“He was inspirational. He had intuition that told him what needed to be done during a particular time. He was an absolute natural. He played cricket that way and he captained the team that way. I am sure he lives his life in that fashion too.”
Referring the 175, Shastri said, “It was that kind of inspiration that got India out of jail. We were gone against Zimbabwe. He transformed the entire game with sheer individual brilliance. Unfortunately that innings is not on tape. If it were, it would have been one of the hottest properties that ever existed.”
Yes, one of the greatest ODI knocks ever played hasn’t been recorded on tape. BBC, the official broadcaster of the tournament, didn’t cover the match. That makes it all the more special for those few thousands who cramped up in the small ground to watch two minnows take each other on.
For Kapil Dev, it was special for one reason. “That innings gave the team the reassurance that we have the ability to win a match in any circumstances and we can bounce back from any situation.” That win helped India qualify for the semi-final and eventually topple the invincible West Indians to take the crown of World Champions.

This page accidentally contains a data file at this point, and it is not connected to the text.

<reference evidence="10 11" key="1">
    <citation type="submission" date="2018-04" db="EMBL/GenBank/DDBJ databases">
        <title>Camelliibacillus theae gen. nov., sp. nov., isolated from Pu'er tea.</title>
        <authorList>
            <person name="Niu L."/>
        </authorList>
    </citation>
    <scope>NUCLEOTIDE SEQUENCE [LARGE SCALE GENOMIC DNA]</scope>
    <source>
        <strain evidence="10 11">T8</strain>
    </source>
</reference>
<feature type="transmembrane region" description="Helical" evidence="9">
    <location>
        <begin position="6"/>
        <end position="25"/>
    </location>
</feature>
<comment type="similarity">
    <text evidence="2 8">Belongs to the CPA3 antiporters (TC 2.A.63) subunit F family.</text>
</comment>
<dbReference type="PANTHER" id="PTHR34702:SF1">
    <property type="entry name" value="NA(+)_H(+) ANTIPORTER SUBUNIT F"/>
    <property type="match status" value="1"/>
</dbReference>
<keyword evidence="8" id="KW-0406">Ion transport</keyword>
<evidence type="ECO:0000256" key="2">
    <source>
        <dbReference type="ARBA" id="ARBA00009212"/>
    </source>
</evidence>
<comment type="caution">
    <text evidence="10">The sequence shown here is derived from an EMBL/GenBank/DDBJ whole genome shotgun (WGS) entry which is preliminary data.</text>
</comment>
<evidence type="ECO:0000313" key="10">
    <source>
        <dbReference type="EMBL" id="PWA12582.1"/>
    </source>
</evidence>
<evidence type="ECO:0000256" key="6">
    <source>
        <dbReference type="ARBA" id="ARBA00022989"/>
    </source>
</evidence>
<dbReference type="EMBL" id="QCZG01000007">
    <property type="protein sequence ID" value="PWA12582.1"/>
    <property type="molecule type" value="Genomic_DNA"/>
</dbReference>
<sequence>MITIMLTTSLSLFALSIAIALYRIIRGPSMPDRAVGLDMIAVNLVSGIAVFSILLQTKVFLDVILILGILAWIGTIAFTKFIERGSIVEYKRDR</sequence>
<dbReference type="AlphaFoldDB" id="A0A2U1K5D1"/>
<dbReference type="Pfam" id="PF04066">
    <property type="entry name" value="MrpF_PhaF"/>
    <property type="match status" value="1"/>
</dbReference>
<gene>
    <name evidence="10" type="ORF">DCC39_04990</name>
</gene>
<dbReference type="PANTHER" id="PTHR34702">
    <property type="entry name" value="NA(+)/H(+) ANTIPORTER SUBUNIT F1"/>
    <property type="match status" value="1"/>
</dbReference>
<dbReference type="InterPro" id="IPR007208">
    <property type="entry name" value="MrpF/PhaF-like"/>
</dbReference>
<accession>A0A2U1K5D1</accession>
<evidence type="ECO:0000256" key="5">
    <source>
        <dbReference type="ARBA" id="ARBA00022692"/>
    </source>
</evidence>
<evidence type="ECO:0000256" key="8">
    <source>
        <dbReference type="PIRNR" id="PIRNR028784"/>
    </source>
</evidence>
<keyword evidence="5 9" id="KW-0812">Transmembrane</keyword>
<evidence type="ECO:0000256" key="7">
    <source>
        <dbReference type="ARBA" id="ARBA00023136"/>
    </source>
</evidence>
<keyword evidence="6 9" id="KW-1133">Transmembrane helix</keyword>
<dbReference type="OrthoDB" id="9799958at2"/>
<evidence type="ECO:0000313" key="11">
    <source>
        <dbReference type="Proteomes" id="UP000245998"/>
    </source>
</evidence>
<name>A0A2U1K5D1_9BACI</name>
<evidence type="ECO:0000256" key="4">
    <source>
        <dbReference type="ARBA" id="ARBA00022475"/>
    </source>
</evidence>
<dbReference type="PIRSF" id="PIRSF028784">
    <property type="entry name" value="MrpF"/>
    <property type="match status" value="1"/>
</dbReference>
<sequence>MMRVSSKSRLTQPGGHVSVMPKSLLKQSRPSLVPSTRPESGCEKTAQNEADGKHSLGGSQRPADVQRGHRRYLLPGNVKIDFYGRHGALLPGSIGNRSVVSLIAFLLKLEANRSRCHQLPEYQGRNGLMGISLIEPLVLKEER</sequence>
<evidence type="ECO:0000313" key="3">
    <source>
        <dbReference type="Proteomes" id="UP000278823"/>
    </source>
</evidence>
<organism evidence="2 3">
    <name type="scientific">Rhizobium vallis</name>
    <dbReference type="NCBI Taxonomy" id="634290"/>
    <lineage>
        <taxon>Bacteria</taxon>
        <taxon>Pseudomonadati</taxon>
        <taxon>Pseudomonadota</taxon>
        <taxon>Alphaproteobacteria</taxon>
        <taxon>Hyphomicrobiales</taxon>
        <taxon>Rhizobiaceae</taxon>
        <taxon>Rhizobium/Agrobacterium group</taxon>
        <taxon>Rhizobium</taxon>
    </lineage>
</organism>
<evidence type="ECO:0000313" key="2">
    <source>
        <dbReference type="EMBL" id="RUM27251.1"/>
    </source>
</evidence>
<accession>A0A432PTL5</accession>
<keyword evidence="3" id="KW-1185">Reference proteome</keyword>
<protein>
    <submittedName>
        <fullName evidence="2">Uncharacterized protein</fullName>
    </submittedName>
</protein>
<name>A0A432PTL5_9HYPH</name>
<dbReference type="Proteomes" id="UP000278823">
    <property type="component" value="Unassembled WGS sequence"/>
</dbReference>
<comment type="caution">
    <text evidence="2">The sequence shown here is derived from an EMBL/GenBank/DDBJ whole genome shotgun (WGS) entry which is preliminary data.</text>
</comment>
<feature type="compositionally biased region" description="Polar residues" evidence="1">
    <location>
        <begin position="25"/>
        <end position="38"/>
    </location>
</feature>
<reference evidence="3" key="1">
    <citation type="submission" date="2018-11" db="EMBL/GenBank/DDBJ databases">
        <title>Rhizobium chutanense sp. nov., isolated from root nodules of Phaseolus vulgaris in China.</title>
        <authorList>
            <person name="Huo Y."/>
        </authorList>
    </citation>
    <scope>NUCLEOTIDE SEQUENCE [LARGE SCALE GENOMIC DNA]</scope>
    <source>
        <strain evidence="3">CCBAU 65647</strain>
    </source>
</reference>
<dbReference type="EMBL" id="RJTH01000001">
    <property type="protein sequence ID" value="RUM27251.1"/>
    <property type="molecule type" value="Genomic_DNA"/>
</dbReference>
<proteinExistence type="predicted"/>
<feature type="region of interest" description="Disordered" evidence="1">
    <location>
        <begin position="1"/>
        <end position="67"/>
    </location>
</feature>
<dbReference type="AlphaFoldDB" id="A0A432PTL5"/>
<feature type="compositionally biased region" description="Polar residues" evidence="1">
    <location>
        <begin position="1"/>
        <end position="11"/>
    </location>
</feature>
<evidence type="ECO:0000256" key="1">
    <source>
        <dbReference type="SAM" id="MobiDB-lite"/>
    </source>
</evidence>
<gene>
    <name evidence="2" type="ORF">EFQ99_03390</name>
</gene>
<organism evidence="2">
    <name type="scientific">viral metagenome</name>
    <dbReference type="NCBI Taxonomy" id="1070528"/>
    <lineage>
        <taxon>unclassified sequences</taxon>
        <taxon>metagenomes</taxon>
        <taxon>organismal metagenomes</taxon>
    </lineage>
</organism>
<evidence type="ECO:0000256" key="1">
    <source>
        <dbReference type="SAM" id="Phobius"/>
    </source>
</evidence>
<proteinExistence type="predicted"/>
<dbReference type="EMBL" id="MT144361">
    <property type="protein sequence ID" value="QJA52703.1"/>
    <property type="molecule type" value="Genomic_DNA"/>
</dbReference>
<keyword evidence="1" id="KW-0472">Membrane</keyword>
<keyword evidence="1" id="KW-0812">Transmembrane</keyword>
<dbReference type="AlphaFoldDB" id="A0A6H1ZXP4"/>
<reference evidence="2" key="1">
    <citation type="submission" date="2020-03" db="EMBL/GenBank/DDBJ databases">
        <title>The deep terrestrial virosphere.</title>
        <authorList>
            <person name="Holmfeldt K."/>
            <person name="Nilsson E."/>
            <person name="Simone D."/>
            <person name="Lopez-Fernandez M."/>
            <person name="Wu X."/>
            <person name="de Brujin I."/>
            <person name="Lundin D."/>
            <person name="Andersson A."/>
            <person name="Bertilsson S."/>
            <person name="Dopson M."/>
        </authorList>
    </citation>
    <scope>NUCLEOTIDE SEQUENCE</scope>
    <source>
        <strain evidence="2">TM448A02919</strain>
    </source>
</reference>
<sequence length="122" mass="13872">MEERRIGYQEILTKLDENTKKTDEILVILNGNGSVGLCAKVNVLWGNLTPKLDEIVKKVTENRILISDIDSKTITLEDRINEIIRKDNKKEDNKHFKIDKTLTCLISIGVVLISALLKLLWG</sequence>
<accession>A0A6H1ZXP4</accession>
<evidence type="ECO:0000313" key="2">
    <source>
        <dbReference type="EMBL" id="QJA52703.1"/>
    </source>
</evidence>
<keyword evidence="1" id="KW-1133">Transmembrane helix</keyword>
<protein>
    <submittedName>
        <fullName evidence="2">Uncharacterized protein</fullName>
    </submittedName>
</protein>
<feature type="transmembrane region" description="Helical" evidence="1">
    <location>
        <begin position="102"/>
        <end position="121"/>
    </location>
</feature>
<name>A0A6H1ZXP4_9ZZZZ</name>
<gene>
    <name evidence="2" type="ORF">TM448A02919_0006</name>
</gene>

It is, perhaps, apt that the video footage of Kapil Dev’s 175 isn’t available on public domain. Mystery often enhances the value of a legend and protects the pureness of the tales that encapsulate it for centuries.BCCI
Rahul is the most complete young batsman: Moody As Rahul gets his maiden Test ton, his IPL coach believes he has a long Test career ahead of him:BCCI
Those who had followed his first-class career and knew his game, were convinced those dismissals were aberrations. But it was not easy to explain.
One man took up that challenge, of convincing the Australian public of Rahul’s credentials as a Test batsman, in contrast to what they saw at the MCG. And he is an Australian.
During a commentary stint during that Test, Tom Moody suggested that India should promote Rahul at No. 3 in the fourth Test, if not in the second innings at the MCG. Sure enough, Rahul walked ahead of Cheteshwar Pujara in India’s second essay.
“I know his game and his history, and I thought I’d share that knowledge with the Australian public that he is better suited in the top-order,” Moody told BCCI.TV about his prophecy. “He is more at home against the newer ball as he has fantastic technique.”
Moody has seen Rahul closely and has worked with him as the coach of the Sunrisers Hyderabad at the IPL. And his faith in the young man is incredibly strong. It’s not Rahul’s performance in the IPL that warmed him up Moody but his character off the field and batting technique in the nets.